Defence, deterrence and aircraft carriers

HMS Queen Elizabeth

The Queen named the navy’s new aircraft carrier today: Queen Elizabeth (it is not clear if this is for Queen Elizabeth I or II- it is an name used previously for a Royal Navy ship).

There has been vast debate over this ship: whether she should be built; where she was to be built; whether she was worth the estimated cost; whether she should have cats and traps allowing more effective planes and the suggestion that she might be retrofitted with them; whether she should have been nuclear powered; whether the planes are going to be good enough; whether the navy should have one or two of these carriers etc. etc. Those interested in defence have argued about these issues for years and the naming of HMS Queen Elizabeth will not stop that debate.

There are a number of fundamental problems about defence spending like this. It keeps high skilled jobs, provides for increases in technology which may be useful in other spheres, provides for potential subsequent export sales etc. Yet it costs vast amounts of money which could be used elsewhere.

Then there is whether or not a country needs weapons technology of this sort and whether having such weapons makes a nation safer or not.

Having a large military helped in Eden launching the Suez campaign: one of the greatest foreign policy disasters of post war Britain. Despite having a much smaller military Tony Blair used the UK’s still significant armed forces to assist in what is arguably the greatest foreign policy disaster since Suez: Iraq; as well as assorted Balkan adventures.

One could argue that having a large military and defence spending allows politicians to indulge dangerous fantasies of military adventurism which result both in periodic foreign policy debacles and the deaths of thousands.

The deterrence value of sophisticated weapons systems may be of limited significance in the current world of terrorists. Equally, however, against the possibility of conflict with another technologically advanced military nation one needs modern weapons. The disaster by which Britain was chased off the continent by Hitler’s divisions in 1940 would likely have been much worse had money not been spent (albeit belatedly) on state of the art aircraft and ships.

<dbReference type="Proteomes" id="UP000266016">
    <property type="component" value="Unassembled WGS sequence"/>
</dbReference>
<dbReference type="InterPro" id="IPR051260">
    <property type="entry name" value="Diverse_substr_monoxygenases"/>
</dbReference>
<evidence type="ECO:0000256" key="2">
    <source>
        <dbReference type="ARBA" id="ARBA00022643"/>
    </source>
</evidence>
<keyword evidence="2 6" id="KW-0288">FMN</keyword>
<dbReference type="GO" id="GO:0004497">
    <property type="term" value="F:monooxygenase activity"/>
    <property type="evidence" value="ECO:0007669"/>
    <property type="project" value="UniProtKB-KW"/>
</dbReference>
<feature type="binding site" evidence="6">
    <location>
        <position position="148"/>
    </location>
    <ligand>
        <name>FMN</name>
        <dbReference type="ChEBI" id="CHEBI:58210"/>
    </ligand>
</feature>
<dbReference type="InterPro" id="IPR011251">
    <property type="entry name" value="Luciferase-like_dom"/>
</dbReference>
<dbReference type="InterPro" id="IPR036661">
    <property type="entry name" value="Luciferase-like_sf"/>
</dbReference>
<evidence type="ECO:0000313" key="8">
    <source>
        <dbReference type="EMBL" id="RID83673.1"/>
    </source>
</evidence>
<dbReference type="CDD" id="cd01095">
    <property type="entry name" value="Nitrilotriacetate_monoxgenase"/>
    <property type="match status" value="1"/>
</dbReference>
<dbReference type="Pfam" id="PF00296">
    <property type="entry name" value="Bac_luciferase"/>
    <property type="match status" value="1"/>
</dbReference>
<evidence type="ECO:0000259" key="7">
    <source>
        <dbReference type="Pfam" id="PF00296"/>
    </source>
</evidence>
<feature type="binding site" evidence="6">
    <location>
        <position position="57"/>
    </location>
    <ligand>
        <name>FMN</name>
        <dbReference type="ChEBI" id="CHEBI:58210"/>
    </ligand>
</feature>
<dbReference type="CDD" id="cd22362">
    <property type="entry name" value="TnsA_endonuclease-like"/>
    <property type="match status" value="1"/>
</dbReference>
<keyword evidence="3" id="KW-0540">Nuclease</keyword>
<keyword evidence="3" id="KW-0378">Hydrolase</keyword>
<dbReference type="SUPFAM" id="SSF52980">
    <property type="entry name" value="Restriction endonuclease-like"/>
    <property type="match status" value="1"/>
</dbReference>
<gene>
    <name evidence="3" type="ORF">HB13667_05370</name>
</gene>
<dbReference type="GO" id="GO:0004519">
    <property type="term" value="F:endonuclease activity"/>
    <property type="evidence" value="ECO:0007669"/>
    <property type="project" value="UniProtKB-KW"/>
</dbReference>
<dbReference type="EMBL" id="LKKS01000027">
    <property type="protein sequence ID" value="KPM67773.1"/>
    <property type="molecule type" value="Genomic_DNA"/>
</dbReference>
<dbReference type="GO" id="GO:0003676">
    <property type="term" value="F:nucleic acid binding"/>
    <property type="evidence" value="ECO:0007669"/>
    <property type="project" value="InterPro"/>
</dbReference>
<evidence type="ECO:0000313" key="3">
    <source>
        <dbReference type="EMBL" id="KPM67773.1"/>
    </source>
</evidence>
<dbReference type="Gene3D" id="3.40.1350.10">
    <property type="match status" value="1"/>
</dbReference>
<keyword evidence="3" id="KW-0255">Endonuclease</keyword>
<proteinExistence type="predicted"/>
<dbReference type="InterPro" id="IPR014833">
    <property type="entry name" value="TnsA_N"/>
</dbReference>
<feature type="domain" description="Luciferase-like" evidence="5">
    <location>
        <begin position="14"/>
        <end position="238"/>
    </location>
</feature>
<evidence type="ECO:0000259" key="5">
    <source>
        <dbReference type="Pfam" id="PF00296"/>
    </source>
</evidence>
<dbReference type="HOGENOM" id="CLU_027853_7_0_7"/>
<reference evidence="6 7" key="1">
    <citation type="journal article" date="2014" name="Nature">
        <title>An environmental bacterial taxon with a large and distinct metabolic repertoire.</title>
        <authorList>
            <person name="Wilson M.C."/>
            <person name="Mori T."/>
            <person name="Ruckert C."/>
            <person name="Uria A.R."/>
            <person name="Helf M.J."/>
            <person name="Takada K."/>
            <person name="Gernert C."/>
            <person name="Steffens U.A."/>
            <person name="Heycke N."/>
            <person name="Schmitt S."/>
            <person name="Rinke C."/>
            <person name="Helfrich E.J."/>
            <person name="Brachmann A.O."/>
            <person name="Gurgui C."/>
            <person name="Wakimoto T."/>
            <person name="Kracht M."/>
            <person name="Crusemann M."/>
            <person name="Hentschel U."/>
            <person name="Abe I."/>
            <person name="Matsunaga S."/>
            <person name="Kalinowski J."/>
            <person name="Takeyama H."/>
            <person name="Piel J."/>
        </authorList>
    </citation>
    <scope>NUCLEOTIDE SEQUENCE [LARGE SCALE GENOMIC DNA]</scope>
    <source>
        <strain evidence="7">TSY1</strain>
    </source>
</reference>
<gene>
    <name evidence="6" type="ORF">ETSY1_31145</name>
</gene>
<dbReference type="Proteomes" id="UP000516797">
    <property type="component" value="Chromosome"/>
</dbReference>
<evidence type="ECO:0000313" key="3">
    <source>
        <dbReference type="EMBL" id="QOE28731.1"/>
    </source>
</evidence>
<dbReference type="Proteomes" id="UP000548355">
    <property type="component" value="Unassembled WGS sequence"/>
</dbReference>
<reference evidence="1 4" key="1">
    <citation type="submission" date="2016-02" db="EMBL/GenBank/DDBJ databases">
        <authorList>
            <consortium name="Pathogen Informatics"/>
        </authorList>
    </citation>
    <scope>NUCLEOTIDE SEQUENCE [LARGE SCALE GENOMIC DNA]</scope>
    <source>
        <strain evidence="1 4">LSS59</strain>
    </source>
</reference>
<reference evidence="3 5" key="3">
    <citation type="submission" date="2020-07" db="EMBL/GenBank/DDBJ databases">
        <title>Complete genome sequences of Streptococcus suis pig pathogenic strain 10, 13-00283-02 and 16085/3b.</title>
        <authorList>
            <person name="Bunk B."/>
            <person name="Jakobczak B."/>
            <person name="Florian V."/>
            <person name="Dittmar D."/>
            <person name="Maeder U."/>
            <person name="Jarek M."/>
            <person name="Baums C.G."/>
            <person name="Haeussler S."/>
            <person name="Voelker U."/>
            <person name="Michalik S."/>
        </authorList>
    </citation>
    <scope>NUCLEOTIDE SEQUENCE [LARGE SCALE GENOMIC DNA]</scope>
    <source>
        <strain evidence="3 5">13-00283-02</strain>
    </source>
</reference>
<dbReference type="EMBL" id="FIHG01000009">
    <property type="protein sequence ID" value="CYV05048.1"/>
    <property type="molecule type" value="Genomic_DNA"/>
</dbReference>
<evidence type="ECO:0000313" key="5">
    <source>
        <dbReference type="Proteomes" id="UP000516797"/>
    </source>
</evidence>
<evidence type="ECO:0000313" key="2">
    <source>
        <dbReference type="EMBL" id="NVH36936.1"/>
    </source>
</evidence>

Of course had more money been spent earlier maybe Hitler might have been stopped earlier or indeed might have been deterred in the first place.

One does not need to invoke Godwin’s Law, however, to see the utility of deterrence. A better example, might be that in the 1960s there were proposals to build two large aircraft carriers for the Royal Navy (which were to be called HMS Queen Elizabeth and HMS Duke of Edinburgh). Had those massively expensive ships been built retaking the Falklands would have been vastly easier (although the Americans helped the British it is suggested that they assessed retaking the Falklands as militarily impossible).

Equally of course had the Royal Navy had two fairly new full sized carriers in 1982 it is more than possible that Argentina would not have attempted to take the Falklands in the first place. That would have saved many times the value of the carriers in monetary let alone human life terms but we would never have known that they had had such an effect: such is the nature of deterrence. Finally, had Britain had those two carriers and then there been no Falklands War, Thatcher’s reputation and the 1983 election might have been different.

  • Count Eric Bisto von Granules

    Aircraft carriers are the means of projecting power on a global scale. However, they cannot do this alone but in groups based around them. Generally 2 capital ships for air defense and 2 for submarine hunting plus a submarine of its own. Add supply ships and the cost of aircraft and it cost 10 billion to build and over a billion a year to operate and maintain.
    Britains difficulty is that the aircraft are not scheduled to come online for another 5 years and there are already significant cost overruns and technical issues with the F35.
    Britain has traded in a relatively effective army designed for deployment across continents for carrier groups it cannot afford, cannot equip and cannot deploy. Britain would have been better picking a speciality and sticking to it. It is a perfect example, not of why Scotland should stay with Britain but why it should get out while it can.

  • Son of Strongbow

    “Scotland ………. should get out of Britain”.

    Now that is something I’d like to see. After digging the trench along the Scots/English border tow Scotland away from the rest of Britain (hopefully taking the islands too). That big new boat might come in handy.